Michael Bannon always knew talent when he saw it. When he played Ronan Rafferty in the final of the 1980 Irish Amateur Close at Royal County Down, he was so nervous he walked onto the first tee in his street shoes. Needless to say the first child golf star to emerge from Co Down hammered him 8 and 7.
In 1998 he made a play-off for the Irish Professional Championship at Powerscourt with Des Smyth, Francis Howley and Pádraig Harrington. Harrington holed a long bomb to win the first of his six Irish PGA crowns at the first extra hole.
Bannon still won more than 20 events on the PGA Irish Region’s pro-am circuit and teed it up in more than a few Irish Opens. But his strengths lay elsewhere and since 1997 he’s coached the kid with the potential to be possible the greatest player who’s ever lived.
After all, when he won his fourth major and second US PGA at Valhalla last year, Jack Nicklaus said: “Rory has an opportunity to win 15 or 20 majors or whatever he wants to do.”
The partnership with Bannon was a marriage made in heaven — a hardworking and gifted pro who knew what to touch and what to leave well alone coupled with a once in a lifetime talent.
Bannon always had McIlroy’s ear because he could hit shots and get the youngster to try them himself.
“I always had an easy going way with the kids,” he told a group of fellow professionals during a seminar on his coaching philosophy at this year’s PGA in Ireland AGM.
“I got them into groups, chatted to them and made it fun for them. I am a fan of showing them how to play. Take them up beside you and show them how to hit a shot.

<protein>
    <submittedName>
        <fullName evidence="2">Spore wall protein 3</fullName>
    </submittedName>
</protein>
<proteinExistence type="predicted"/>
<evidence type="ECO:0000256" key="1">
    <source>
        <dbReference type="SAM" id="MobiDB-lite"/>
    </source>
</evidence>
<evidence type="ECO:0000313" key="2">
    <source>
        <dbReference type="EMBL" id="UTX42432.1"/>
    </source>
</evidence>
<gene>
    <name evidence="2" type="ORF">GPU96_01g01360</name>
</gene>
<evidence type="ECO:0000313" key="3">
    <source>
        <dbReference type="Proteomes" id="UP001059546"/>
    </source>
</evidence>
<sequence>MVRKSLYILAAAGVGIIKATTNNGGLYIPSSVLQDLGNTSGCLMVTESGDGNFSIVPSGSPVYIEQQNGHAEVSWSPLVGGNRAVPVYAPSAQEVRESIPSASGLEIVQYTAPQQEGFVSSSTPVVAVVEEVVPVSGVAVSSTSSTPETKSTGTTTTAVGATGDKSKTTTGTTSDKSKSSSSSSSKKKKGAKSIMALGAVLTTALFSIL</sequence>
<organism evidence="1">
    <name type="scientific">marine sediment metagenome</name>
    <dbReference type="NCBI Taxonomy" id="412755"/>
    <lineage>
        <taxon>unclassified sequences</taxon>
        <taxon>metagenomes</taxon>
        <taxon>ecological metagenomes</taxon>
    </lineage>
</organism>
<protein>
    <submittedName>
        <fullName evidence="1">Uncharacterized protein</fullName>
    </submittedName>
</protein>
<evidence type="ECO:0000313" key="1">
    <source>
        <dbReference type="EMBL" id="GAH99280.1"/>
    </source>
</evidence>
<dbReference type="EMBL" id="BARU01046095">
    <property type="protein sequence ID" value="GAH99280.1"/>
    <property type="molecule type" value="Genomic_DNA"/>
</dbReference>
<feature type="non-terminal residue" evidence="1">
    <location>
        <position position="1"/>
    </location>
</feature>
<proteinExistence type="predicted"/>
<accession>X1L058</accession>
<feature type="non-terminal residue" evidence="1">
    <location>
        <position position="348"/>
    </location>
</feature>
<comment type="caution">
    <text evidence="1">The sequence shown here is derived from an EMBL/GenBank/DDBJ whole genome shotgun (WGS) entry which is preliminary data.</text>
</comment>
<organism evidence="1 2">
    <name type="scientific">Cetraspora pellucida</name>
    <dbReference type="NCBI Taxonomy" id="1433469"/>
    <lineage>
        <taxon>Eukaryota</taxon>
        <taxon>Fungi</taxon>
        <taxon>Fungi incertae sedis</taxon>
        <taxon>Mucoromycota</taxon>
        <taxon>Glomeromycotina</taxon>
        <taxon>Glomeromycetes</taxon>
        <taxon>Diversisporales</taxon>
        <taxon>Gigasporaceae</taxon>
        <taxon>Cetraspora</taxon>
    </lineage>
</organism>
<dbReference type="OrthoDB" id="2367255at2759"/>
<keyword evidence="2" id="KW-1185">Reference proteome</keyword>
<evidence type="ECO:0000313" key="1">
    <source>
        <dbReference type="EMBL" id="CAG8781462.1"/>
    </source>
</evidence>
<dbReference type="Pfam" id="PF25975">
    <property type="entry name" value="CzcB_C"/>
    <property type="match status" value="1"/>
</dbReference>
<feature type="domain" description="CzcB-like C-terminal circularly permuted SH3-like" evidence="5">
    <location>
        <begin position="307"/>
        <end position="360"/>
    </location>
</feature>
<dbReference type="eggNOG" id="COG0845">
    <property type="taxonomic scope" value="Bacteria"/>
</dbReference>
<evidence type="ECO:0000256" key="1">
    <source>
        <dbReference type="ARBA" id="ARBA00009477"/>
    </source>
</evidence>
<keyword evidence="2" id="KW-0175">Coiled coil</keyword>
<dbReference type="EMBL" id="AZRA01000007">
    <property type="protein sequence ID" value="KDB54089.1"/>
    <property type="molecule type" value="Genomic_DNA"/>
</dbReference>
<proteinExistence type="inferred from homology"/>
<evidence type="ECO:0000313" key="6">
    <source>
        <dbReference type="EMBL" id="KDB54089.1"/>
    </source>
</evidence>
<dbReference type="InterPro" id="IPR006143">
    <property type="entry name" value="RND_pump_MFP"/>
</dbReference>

“You are all professionals and you can all do it. You should never teach a child a shot unless you can do it yourself. You should be able to play that chip or that flop shot because they are going to love that as well. I always taught juniors to play the game backwards, beginning with the pitch shot and then working backwards from that.
“I always taught them simple methods to strike the ball but then you have to sort of keep at them, but not in a critical way. Stay positive, have a bit of fun and have competitions. There will only be a small percentage who will go on to be really good anyway but it is a great thing to introduce children to the game and give them skills they have for life.
“At times, you have to keep the parents away. People mean well and they want to be there to look after their children but you have to say: ‘I’m well qualified here and I have volunteers helping me, you are better actually leaving them alone’. Many times I’ve had parents interfering and it is only having a negative effect on the children and their golf. Never shout at them. Try not to get frustrated and take it nice and easy. They will not all be good at the same time, some of them will develop later but if you have put the good stuff in on the baseline then there is a chance they will get better.”
Needless to say, Bannon’s methods worked brilliantly with McIlroy.
“By the time Rory was eight, he was a golfer,” Bannon said. “He could hit the ball low, high, left to right, right to left, and he loved to tell people, ‘Look, watch this shot.’ Or if somebody was playing a shot, he’d join in and say, ‘I can do it better than you, watch me.’ ”
It was a quality that was obvious in those early wins in the Irish Amateur Close at Westport and the West of Ireland at Rosses Point, but especially in the 2005 Irish Amateur Open on the O’Meara Course at Carton House, where he was sixth behind Richie Ramsay.
Playing the par-five 17th with yours truly and Karl MacGinty from The Irish Independent in tow, he faced a tricky third shot to a back pin and fearlessly fired a wedge over the stick and as he twirled the club in his fingers, watched it zip it back to a few feet.
As the ball caressed the edge of the hole and finished a foot or two away, he cast a quick glance across to his small gallery as if to say, ‘Did you see that lads?’
Most observers with an eye for a golf swing could see that McIlroy was special and Bannon admitted earlier this year it was around this time that he could see that Rory was the real deal.